Speak Out or Shut Up
March 1, 2008
Speak Out or Shut Up
Dan Malovany, editor
I don’t have any problem with making a stink if something rotten is going on around me. I don’t mind ranting about a situation, especially if it calls attention to a bad one. Heck, even good old-fashioned primal scream therapy works for me.
So it should come as no surprise that I don’t take issue whatsoever with the American Bakers Association rounding up the troops and getting a “band of bakers” to meet with newly confirmed Agriculture Sec’y. Ed Schafer, senior White House officials and selected congressional representatives to call attention and demand relief from historically high flour prices and critically low wheat reserves.
Robb MacKie, ABA president and CEO, is right when he says “extraordinary times call for extraordinary measures” and bakers should speak with “a loud and united voice” about the high price of flour and, in some cases, the availability of it in the market. In the weeks before the March 12 meeting, ABA reached out to other baking groups to attempt to build a broad coalition that includes bread bakers, cookie and cracker producers, independent bakers and other producers of grain-based foods to march on Washington.
That sounds downright civil.
The trouble with the wheat market isn’t a new one. Actually, the price of wheat and other commodities has been going up for more than two years, prompting ABA to form a commodity task force to monitor the deteriorating situation. As MacKie notes, it simply went from bad to worse when the supply of reserves tumbled during the past 12 months.
Sticking your heads in the ground isn’t going to make it go away. In fact, the pain has gotten excruciating since the price of flour bubbled up over the last few months, just like Internet stocks did during the late 1990s. Sure, the law of supply and demand will even out in the long run ... at least, you hope so. But right now, the law isn’t on the bakers’ side.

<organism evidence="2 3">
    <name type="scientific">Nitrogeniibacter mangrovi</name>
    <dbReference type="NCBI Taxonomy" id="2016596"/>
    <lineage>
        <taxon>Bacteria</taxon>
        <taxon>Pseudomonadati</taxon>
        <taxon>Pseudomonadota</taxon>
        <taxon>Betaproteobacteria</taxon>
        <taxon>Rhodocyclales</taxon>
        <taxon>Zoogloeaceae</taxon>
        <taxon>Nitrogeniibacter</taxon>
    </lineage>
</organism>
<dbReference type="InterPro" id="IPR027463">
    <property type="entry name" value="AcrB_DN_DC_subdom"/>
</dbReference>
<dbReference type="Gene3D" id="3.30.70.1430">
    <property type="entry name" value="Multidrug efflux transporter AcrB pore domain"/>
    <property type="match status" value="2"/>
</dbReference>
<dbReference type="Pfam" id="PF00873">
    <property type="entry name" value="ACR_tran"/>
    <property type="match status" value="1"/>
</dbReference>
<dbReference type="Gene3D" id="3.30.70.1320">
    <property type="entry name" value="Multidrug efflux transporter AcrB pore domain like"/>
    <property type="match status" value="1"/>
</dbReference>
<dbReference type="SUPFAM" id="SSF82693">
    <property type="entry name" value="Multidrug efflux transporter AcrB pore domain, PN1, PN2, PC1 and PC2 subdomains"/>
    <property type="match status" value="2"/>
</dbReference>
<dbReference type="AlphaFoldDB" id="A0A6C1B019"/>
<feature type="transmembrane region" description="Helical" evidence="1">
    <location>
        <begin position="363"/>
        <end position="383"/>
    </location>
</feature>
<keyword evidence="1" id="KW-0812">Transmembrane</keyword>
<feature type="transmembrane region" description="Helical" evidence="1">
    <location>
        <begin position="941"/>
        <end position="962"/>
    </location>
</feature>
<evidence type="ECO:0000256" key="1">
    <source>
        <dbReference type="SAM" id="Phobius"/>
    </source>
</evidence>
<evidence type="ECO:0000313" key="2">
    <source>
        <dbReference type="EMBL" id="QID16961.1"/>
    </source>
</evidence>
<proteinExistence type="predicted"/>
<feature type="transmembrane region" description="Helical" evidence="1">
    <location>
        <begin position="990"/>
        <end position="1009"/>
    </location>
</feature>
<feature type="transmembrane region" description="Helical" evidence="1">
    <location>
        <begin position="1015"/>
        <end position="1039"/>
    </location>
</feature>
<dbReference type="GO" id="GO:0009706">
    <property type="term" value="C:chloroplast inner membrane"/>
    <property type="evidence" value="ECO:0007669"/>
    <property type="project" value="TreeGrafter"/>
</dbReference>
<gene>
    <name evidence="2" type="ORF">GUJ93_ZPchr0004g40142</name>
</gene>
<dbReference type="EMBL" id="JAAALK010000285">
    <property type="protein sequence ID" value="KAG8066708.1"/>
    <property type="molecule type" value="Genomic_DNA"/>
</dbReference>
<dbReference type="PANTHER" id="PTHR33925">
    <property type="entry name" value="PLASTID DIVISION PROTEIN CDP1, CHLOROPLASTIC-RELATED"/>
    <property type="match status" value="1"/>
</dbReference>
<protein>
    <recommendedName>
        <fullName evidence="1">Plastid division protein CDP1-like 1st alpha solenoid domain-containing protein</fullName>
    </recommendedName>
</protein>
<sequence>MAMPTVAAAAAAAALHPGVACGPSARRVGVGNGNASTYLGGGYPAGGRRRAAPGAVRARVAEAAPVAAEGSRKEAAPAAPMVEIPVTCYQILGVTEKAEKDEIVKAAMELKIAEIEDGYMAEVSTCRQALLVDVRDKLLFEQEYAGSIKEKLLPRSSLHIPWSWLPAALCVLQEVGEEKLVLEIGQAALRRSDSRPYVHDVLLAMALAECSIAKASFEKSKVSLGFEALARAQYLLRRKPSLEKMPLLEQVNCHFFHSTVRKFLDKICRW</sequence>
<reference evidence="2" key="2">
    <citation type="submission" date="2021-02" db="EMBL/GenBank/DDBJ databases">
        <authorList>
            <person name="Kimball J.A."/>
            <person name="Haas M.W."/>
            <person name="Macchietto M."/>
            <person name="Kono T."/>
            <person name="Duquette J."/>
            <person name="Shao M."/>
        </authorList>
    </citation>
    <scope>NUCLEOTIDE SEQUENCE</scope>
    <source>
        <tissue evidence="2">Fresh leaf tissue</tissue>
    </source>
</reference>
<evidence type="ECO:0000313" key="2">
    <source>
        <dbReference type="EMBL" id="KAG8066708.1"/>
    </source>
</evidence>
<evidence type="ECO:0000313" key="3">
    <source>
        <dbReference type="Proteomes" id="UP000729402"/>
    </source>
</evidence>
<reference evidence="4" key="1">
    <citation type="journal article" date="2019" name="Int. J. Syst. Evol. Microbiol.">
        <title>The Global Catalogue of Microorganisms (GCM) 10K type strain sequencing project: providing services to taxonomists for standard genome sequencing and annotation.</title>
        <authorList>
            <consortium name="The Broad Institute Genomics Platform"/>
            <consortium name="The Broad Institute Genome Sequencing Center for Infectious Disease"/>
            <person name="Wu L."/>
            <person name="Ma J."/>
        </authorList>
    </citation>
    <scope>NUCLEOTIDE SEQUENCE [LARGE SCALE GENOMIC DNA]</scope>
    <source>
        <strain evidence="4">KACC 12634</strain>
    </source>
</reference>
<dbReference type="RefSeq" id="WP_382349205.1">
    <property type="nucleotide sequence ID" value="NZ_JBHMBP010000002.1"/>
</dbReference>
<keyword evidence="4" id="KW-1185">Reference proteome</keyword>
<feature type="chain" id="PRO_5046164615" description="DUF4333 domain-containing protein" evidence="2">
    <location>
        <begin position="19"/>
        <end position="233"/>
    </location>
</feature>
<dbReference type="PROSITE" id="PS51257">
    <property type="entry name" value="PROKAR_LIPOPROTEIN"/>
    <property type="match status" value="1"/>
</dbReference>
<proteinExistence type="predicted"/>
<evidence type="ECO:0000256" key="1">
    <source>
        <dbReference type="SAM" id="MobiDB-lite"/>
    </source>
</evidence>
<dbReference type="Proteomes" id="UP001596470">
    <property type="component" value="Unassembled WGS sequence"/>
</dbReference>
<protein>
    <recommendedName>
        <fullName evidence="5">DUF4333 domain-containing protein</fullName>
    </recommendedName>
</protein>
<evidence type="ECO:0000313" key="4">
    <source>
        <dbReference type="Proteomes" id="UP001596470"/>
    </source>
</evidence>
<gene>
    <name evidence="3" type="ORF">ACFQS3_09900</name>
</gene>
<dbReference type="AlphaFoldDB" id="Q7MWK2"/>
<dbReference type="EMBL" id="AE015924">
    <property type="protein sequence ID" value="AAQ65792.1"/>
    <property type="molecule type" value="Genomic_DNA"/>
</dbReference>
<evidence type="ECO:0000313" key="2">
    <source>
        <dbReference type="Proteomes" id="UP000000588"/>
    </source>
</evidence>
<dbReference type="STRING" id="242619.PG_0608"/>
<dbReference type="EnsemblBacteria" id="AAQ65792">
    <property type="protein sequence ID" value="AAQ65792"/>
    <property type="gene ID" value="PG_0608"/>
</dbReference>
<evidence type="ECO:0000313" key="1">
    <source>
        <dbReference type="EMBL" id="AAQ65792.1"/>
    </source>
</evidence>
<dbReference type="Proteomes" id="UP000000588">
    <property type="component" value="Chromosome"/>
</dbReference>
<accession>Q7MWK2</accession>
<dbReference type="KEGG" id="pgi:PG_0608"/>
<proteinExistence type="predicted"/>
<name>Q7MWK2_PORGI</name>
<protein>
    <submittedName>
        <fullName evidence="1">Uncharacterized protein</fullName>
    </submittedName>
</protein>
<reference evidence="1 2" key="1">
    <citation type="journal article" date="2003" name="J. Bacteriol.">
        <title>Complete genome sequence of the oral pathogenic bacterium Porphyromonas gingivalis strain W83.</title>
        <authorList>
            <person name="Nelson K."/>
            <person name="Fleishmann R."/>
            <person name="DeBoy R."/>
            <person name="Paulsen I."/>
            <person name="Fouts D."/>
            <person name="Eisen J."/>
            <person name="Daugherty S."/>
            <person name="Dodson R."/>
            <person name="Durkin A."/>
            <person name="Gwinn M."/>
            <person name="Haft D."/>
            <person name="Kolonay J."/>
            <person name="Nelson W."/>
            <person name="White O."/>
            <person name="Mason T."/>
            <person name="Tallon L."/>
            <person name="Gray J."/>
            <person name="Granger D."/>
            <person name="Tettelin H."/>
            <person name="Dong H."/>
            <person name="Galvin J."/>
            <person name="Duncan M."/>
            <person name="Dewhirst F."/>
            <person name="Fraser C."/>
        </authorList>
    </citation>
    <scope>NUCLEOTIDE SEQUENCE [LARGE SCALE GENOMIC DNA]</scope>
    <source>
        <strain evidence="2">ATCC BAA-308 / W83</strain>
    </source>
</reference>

“I haven’t talked to a single individual who thinks this situation is going to change overnight,” MacKie says. “Are there speculators who have bought in and locked down? Yes. Are we exporting too much wheat? Probably yes. Are we in a totally new global grain market? Absolutely.”
ABA staffers and baker members debated long and hard whether to pull the trigger on the event. In the end, the decision was made that something had to be done to send a strong signal to government officials that wheat supply is in dire straits.
In general, ABA’s requests are quite reasonable. First, they want the United States Department of Agriculture to release 5-6 million non-environmentally sensitive acres of wheat out of the Conservation Reserve Program. Second, bakers want to urge the USDA to become more cautious and curtail wheat exports until they can ensure there are enough reserves, just like other countries are doing. Third, they want to call attention to the ethanol movement and how foolish it is to trade food for fuel. Besides being economically unsound, using corn to make ethanol is simply a failed policy that feeds gas-guzzling cars instead of people.
MacKie is well aware that calling for some government action is typically uncharacteristic of ABA, which, for the most part, promotes free trade and minimal government intervention in business. But, as he says, these are extraordinary times. Something has to be done.
Perhaps the biggest gain from this effort will be one of perception and awareness. Not only are elected officials being informed about the problem, but so are consumers, retailers and others who buy or sell baked goods. Finding a remedy is as much a public relations issue as it is a policymaking one. Everyone needs to be prepared to pay more in the long run, not only for grain-based foods, but for almost all types of food.
Yeah, I don’t have a problem with anyone going kickin’ and screamin’ to Washington and back. Make them know that the current status quo blows. Tell them you’re mad as hell, and you’re not going to take it anymore.
Then let them know loud and clear that you’re doing something about the problem, and raise your prices. You’ll feel a lot better in the morning.